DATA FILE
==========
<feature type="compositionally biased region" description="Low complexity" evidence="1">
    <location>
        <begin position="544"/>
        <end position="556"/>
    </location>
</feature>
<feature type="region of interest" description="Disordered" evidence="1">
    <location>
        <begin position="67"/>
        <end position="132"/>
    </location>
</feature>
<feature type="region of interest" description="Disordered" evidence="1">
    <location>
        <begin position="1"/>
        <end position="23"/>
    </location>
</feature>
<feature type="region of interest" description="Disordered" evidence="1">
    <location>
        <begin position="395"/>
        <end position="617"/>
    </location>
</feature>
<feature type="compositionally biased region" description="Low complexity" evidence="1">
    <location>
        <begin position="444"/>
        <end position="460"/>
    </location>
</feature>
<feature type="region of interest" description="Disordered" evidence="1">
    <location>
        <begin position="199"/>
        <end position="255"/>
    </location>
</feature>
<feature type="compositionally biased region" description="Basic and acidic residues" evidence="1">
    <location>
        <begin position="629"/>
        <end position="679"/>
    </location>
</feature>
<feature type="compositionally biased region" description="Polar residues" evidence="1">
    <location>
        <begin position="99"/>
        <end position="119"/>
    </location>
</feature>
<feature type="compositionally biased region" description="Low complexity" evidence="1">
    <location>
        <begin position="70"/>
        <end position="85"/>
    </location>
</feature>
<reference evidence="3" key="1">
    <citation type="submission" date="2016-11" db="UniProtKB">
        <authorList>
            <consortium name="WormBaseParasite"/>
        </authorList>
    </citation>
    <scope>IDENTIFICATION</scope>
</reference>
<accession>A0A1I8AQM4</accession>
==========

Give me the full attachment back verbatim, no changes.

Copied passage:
<feature type="compositionally biased region" description="Low complexity" evidence="1">
    <location>
        <begin position="544"/>
        <end position="556"/>
    </location>
</feature>
<feature type="region of interest" description="Disordered" evidence="1">
    <location>
        <begin position="67"/>
        <end position="132"/>
    </location>
</feature>
<feature type="region of interest" description="Disordered" evidence="1">
    <location>
        <begin position="1"/>
        <end position="23"/>
    </location>
</feature>
<feature type="region of interest" description="Disordered" evidence="1">
    <location>
        <begin position="395"/>
        <end position="617"/>
    </location>
</feature>
<feature type="compositionally biased region" description="Low complexity" evidence="1">
    <location>
        <begin position="444"/>
        <end position="460"/>
    </location>
</feature>
<feature type="region of interest" description="Disordered" evidence="1">
    <location>
        <begin position="199"/>
        <end position="255"/>
    </location>
</feature>
<feature type="compositionally biased region" description="Basic and acidic residues" evidence="1">
    <location>
        <begin position="629"/>
        <end position="679"/>
    </location>
</feature>
<feature type="compositionally biased region" description="Polar residues" evidence="1">
    <location>
        <begin position="99"/>
        <end position="119"/>
    </location>
</feature>
<feature type="compositionally biased region" description="Low complexity" evidence="1">
    <location>
        <begin position="70"/>
        <end position="85"/>
    </location>
</feature>
<reference evidence="3" key="1">
    <citation type="submission" date="2016-11" db="UniProtKB">
        <authorList>
            <consortium name="WormBaseParasite"/>
        </authorList>
    </citation>
    <scope>IDENTIFICATION</scope>
</reference>
<accession>A0A1I8AQM4</accession>